Update March 27, 2013:
The Cleverly girls competed in the Irish Dancing World Championships and received good marks. Peyton Womack finished 7th and his brother Dallin came in 19th overall. Womack, a dance mom reports, got over pneumonia just three weeks ago.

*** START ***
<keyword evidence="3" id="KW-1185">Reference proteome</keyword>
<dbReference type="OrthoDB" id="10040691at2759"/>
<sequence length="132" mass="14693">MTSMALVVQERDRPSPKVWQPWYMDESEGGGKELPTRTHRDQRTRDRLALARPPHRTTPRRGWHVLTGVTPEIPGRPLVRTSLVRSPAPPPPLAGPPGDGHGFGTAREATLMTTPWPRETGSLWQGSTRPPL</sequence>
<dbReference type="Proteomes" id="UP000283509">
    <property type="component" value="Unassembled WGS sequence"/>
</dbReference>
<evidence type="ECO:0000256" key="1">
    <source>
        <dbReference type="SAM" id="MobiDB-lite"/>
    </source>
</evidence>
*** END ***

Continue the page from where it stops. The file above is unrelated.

Previous Story: LAYTON — At the Cleverly household in Layton, feet are always moving. That's what happens when you have four daughters, each a student of Irish dance. "They do it (practice dance steps) all the time," said Melissa Cleverly, mother to 15-year-old McKenna, 12-year-old Danielle, 10-year-old Aleya and 7-year-old Talia. "I can be downstairs watching the game and it's like the ceiling is reverberating," said Chad Cleverly, the girls' father. "When people dance, the lights shake." Now all that fancy footwork is taking the girls places. Mckenna and Danielle Cleverly have qualified for the World Irish Dancing Championships in Boston this month. "It's the Olympics for Irish dance," Chad Cleverly said. Their teachers, Alan Scariff and Kieran Hardiman, are pretty familiar with the competition. When they were teenagers in Ireland, Scariff took first place and Hardiman placed third. They went on to tour the world in Riverdance and other productions, and two years ago settled in Salt Lake City to run a local Irish dance school. "We were getting … sick of living out of a suitcase, not knowing sometimes what countries we were in at some stage," Hardiman said. "I always had my dream of getting my own champions," Scariff said, "and that's what I want to do now, and that's what we're working towards." In all, four of their students qualified for the world competition - the Cleverly sisters and two brothers, Dallin and Peyton Womack. "It's very physically demanding, and you have to have really good stamina," Mckenna Cleverly said of the sport, "and you have to keep practicing. Like, if you don't practice, you don't place." The Cleverly girls go to classes six days a week and practice, according to Mckenna, "every other hour." Ironically, the the sisters were introduced to Irish dance because Melissa Cleverly thought her daughter McKenna's gymnastics classes were taking up too much time. "And so she's like, ‘Let's do something less involving,'" Mckenna said. "When you find something you love and have a passion for, it doesn't matter how much time you're taking at it. You wanna go do it. You want to be part of something like this because you have that passion for it," Melissa Cleverly said.